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HTTPS, the secure web protocol that is commonly used by top ecommerce websites to ensure its users have secure transactions, is becoming more and more popular today and it’s easy to see why.
Google has campaigned actively to owners of websites to convert their sites to HTTPs and has started to reward URLs that are secure with a slight boost to their SEO. This makes it worth their while for site owners and developers alike to adopt HTTPS protocol.
Google is keen to ensure that users have a beneficial and secure web experience. Therefore, it makes sense to encourage site owners to make the move to HTTPS. Yet it may not be beneficial for every website owner, so it is something that requires in-depth research and action so a clean conversion can be made.
HTTPS confers with Google’s metrics, however primarily it provides businesses and users with extra security when undertaking confidential transactions online. It’s important, therefore, to know the difference between HTTPS and HTTP and whether or not it’s worthwhile converting your site to this secure protocol.
HTTP or Hypertext Transfer Protocol is an application later protocol which has been designed for the receipt and transference of information online. The application transfer protocol is representative of how information will be displayed to users. It doesn’t discriminate in the way that information is moved between sources. Most commonly, HTTP is used for retrieving HTML text along with other website resources.
Considered to be “stateless”, HTTP doesn’t store or retrieve information from older browsing sessions. Using HTTP offers the benefit of a faster load time as well as an improved information display. Sites that don’t host any confidential user or financial details use HTTP but it isn’t secure and therefore, sites will always have some risk of being hacked by a third party.
Sites started to switch over to the HTTPS client to carry out secure authorisations and transactions with user. HTTPS is similar to HTTP however it has an extra level of security. This is because HTTP has inbuilt SSL (Secure Sockets Layer) which monitors and transfers data between two points safely. This is why HTTPS clients are preferred by search engines. It’s most often used by ecommerce sites and banks as well as other sites conducting personal and financial transactions.
SSL isn’t the same thing as HTTP however both protocols work together. SSL encrypts the data that is transferred between the two parties while providing authentication for the users and ensuring there is no corruption or alteration of the data during its transmission, SSL monitors data transmission to prevent data breaches.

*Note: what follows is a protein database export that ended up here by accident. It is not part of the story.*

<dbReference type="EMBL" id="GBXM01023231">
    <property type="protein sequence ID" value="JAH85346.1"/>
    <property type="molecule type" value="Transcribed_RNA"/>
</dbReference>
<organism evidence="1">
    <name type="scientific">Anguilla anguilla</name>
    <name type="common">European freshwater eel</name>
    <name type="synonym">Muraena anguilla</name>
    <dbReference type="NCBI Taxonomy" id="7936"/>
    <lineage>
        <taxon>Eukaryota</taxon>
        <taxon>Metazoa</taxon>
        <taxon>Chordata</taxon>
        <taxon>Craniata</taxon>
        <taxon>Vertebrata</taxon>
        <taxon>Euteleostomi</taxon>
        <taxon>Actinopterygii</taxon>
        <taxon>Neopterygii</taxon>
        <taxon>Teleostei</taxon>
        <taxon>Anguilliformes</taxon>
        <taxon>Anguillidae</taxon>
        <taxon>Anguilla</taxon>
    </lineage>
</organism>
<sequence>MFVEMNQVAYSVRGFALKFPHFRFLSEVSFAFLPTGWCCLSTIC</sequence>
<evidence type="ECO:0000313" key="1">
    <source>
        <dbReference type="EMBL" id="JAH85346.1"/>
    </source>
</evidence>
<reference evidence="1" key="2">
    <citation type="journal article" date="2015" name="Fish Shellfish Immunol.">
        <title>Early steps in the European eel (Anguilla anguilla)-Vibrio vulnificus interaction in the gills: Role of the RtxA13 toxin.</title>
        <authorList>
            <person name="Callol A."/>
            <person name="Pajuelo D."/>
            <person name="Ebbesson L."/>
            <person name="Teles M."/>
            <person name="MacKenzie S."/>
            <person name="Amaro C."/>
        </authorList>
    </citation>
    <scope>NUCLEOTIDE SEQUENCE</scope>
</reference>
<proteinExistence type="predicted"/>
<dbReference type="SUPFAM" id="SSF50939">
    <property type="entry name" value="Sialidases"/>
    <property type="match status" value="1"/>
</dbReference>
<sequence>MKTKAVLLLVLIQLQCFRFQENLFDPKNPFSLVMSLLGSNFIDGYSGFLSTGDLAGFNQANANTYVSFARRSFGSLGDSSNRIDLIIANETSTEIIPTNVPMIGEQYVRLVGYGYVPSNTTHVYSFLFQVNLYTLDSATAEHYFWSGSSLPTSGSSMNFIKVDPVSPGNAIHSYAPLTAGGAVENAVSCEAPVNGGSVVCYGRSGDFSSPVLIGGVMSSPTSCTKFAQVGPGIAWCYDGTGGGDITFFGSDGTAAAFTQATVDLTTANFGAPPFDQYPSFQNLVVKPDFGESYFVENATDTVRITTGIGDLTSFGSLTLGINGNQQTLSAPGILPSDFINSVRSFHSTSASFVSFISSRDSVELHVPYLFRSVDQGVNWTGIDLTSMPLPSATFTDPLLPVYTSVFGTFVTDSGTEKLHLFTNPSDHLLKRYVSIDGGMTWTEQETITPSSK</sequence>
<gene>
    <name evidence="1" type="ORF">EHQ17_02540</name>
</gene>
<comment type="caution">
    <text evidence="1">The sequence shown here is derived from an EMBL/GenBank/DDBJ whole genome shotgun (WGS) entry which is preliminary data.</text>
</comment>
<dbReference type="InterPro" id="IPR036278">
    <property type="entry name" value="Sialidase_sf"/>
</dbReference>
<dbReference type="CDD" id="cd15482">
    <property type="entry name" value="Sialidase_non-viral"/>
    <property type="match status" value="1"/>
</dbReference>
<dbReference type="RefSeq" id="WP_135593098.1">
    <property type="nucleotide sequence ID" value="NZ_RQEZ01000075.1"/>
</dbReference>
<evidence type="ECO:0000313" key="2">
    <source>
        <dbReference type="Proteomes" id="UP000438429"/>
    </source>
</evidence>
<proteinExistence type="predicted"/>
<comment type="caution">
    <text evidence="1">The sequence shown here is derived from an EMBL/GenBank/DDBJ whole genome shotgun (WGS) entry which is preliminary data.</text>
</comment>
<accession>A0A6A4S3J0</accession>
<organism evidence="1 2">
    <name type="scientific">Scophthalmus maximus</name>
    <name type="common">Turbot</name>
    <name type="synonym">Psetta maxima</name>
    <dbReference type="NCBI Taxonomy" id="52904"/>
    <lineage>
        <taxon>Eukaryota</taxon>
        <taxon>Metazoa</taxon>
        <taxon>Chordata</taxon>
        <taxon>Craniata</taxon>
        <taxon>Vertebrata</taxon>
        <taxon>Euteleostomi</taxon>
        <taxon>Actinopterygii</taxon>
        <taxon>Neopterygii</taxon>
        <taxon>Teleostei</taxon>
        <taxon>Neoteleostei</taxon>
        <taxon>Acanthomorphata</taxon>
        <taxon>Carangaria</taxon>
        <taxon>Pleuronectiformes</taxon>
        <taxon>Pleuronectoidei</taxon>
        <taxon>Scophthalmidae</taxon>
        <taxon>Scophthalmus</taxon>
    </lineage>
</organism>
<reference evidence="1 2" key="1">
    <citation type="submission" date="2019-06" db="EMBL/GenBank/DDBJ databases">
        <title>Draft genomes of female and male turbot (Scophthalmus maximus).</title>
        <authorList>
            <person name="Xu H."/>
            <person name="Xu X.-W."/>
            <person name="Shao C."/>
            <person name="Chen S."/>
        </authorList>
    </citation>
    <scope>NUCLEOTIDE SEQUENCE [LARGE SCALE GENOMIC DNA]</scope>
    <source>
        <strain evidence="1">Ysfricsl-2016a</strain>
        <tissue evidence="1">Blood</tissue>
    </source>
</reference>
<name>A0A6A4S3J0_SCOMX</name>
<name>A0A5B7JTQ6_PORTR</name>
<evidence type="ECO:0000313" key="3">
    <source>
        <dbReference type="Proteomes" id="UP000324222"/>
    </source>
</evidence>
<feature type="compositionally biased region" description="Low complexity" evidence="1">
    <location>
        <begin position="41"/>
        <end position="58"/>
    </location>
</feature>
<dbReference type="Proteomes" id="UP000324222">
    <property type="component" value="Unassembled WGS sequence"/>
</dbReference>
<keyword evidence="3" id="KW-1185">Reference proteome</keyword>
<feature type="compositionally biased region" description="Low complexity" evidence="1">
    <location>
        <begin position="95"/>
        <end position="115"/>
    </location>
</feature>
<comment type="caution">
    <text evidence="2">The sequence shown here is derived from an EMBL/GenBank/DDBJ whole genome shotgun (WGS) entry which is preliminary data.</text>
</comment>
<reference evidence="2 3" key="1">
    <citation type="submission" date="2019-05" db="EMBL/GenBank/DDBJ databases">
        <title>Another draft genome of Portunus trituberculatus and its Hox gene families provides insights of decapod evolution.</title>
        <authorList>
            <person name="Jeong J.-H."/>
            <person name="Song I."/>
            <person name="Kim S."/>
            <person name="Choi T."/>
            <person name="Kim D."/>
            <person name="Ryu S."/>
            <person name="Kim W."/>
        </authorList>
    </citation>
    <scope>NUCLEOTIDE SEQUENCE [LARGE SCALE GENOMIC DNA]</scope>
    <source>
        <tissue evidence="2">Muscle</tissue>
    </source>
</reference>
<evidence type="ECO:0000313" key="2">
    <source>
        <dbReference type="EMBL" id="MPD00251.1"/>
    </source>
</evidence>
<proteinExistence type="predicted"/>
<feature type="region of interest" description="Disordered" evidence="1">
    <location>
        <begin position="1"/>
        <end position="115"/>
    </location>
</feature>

As long ago as 2014, it was announced by Google that sites that were equipped with HTTPs would get a small boost in the search engine rankings over sites that were only equipped with HTTP. In real terms, the benefit is very small.
Also, users receive an in-form security warning at the foot of form fields on sites that continue to run on a HTTP client. Not Secure warnings have also been received by Chrome users since 2017 for sites that run on HTTP and which ask for credit card or login details. This means that users are less likely to use such sites for fear of their data security.
Traffic that passes through an HTTPS server will be preserved as a secure referral source. When utilising analytics software, traditionally traffic that passes via an HTTP server appeared only as direct traffic.
The new Google mobile index encourages websites to make the switch to HTTPS and this may have a larger impact on search engine rankings than when the algorithm relied on desktop searches alone. To convert a web page to AMP, sites must have SSL and this may have a major impact on organic mobile rankings.
Of course, HTTPS will also ensure that websites are secure and are the right site for the server to talk to. HTTPS encrypts all of the user’s data including their browsing history and financial details while protecting from data breaches.
Even better, HTTP/2 is supported by most browsers, and this offers enhancements over the standard HTTP. With HTTPS enabled, users have a faster browsing speed along with encrypted data.
Financial concerns have led to many sites in the past straying away from getting HTTPS certificates, but the process for activating HTTPS security certificates has recently become simpler and more streamlined.
Enacting faulty HTTPS connections is even worse than failing to have one in the first place since it breaches the trust of the user while still putting websites at risk. Therefore, it’s important to ensure that if you are going to go down the route of switching to HTTPS from HTTP you do your research well in advance to determine whether it would be in line with your business goals and digital marketing strategy.
For websites that conduct no financial transactions and use no login data, avoiding the hassle of potentially setting up an HTTPS connection that is faulty could be a better option for you. If you do need an HTTPS connection though, you need to ensure you’ve adhered to the Google best practices when implementing it.
It’s clear that establishing HTTPS connections is now valued by the Google search engine and it’s also obvious that it adds an additional security layer for both your business and its users. Browsers have now evolved to be able to handle an HTTPS connection at an improved load speed and there are a number of 3rd party sites out there that can help you to establish a strong and reliable HTTPS connection if and when you need one.
In practice, it’s likely that HTTPS is set to be the future for all web clients, so if you can implement it for your business, it’s certainly worthwhile considering it, as in the long run your search engine ranking may be affected.